Viva La Vida Review

19 Jun

Dear readers (if there are still any of you out there),

I want to apologise for the lack of posts on the blog lately. Last minute cramming for the exams has been distracting us from our more important job of blogging! I promise that you will have plenty of posts over the summer, especially in the next few weeks as posts which have languished as ideas in the back of our minds as we’ve tried to revise will arrive online. Now for something a little different to normal on DMFWS, an album review of Coldplay’s latest work by friend of the blog Alistiar Rolleston. Glad to see he’s recovered from his slagging because of his hairdryer in the Nantes Report!

Don’t Make Friends With Salad

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“Since Coldplay’s last album, X&Y, the Voyager 2 Space probe has travelled 1,481,020,200 kilometres. But since I promised James I wouldn’t fill this article with completely useless information, I’ll start focusing on their new album, the oddly titled “Viva La Vida or Death and all his Friends”.

Coldplay fans of old will not be disappointed with this latest outing from the quartet of Chris Martin, Will Champion, Guy Berryman and John Buckland. Fans of the soaring piano melodies of A Rush of Blood to the Head are especially in for a treat, with Chris busily hammering out some new tunes on the piano. “Cemeteries of London” certainly has these aspects of the “old” Coldplay, starting out sounding like a old folk tune, before transforming into something more pop-like with electric guitar and plenty of drums.

But where the album really shines is where Coldplay venture into new, unfamiliar territory. Chris has been reported as saying that there would be a lot of Hispanic influence on this new album, but for me the source of inspiration seems to come straight from Japan, with this new sound no more evident in the song “Lovers in Japan” (funnily enough), a personal favourite of mine, along with its sister track, “Reign of Love”, and appearing also in “Lost?” and “Strawberry Swing” (another favourite). The opening track, “life in Technicolor”, is a very well written hype track, completely devoid of any form of complex lyrics, and it’s good to hear that the band can still rely on proper musical ability should Chris ever develop laryngitis.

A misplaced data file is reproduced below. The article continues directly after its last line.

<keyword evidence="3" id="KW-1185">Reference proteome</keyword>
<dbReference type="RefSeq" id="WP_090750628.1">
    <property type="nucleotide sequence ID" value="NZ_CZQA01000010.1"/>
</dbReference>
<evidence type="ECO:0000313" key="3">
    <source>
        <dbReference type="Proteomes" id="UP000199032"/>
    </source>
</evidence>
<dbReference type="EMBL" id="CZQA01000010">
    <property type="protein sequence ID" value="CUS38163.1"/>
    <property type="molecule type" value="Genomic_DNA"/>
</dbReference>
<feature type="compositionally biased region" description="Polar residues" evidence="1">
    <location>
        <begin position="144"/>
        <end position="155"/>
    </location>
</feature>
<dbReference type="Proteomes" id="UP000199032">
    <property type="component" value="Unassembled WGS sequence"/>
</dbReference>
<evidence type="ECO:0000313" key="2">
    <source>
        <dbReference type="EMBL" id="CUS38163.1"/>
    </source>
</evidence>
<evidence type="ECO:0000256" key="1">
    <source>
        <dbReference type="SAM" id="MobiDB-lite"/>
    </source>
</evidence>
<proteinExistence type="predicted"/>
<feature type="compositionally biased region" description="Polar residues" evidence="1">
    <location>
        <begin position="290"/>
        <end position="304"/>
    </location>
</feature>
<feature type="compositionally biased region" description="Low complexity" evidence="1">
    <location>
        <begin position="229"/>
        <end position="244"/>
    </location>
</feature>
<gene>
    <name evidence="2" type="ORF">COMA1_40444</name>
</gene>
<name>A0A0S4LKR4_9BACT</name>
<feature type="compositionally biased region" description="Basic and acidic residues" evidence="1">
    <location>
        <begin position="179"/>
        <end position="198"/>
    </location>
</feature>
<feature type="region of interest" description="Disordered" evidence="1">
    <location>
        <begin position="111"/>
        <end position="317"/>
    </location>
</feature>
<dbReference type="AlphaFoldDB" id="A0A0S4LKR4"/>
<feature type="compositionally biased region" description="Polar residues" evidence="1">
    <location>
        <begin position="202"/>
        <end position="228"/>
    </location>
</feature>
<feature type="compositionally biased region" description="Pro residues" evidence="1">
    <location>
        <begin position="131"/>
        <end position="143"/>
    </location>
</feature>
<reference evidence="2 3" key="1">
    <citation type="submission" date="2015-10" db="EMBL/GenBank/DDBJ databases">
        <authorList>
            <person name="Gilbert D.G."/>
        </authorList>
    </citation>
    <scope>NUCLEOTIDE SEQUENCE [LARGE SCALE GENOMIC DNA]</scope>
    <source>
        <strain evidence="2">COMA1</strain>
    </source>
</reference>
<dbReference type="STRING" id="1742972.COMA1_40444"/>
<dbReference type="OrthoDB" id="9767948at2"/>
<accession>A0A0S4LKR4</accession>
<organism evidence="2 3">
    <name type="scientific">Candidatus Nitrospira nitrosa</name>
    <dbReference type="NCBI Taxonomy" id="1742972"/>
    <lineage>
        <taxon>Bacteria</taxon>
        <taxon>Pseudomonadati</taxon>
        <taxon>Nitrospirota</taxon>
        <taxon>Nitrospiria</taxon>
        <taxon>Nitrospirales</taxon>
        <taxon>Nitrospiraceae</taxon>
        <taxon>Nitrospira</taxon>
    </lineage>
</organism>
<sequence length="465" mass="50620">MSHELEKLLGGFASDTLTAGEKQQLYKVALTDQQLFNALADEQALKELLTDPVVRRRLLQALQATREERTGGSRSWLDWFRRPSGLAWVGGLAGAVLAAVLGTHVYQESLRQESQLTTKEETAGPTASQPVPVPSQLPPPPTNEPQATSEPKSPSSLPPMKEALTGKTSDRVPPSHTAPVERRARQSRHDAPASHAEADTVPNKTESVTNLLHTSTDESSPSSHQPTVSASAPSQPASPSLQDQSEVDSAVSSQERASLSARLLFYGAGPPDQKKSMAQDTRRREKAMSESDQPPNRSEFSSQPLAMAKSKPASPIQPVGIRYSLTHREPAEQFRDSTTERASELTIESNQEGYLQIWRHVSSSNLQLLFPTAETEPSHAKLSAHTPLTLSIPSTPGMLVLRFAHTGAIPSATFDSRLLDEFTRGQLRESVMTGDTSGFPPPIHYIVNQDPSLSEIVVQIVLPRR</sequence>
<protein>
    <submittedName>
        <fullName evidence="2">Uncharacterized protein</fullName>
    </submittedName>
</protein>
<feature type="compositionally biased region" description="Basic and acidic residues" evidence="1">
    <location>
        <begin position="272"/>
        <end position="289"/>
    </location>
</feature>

The singles on this album are easy to pick out, but that’s not to say the rest are just plain old fillers. The first single, “Violet Hill”, must be commended on its sheer catchiness. The track is vaguely religious in a secular kind of way, and some of the lyrics seem to be pointing to the way money has become the God of this world. The title track, “Viva La Vida” also shows this vaguely religious aspect, with the lines “I hear Jerusalem’s bells are ringing” and “I know Saint Peter will call my name”. But the star of that song is the drummer, Will Champion, playing not the usual kit, but only a floor tom, with a kettle drum (timp for those in the know), and what can only be assumed to be a very, very large bell. The inspired use of strings at the start of the track will certainly make it stand out on the radio and get people listening.

Chris Martin’s lyrics are as usual something that can be easily sung along to, and I guarantee that within hours of buying this album you’ll be singing along to your personal favourites like the songs themselves are old friends.

With the future of EMI basically pinned on the success of this hour of music, Coldplay really had to produce something exceptional. It’s not quite up there with the epics of “The Joshua tree” or “Absolution”, but I think it’s safe to say that that’s not out of Coldplay’s grasp in the future.

Watch this space people. Watch this space.”

Alistair Rolleston

Coldplay’s gig at BBC

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2 Responses to “Viva La Vida Review”

  1. rob dp June 25, 2008 at 11:28 am #

    i was an old coldplay fan, even got the rush of blood to the head tour dvd. x&y was beginning of the downhill. the first and second albums were the best. hope chris will avoid wearing stuff from gap and keep up the fair trade.

Trackbacks/Pingbacks

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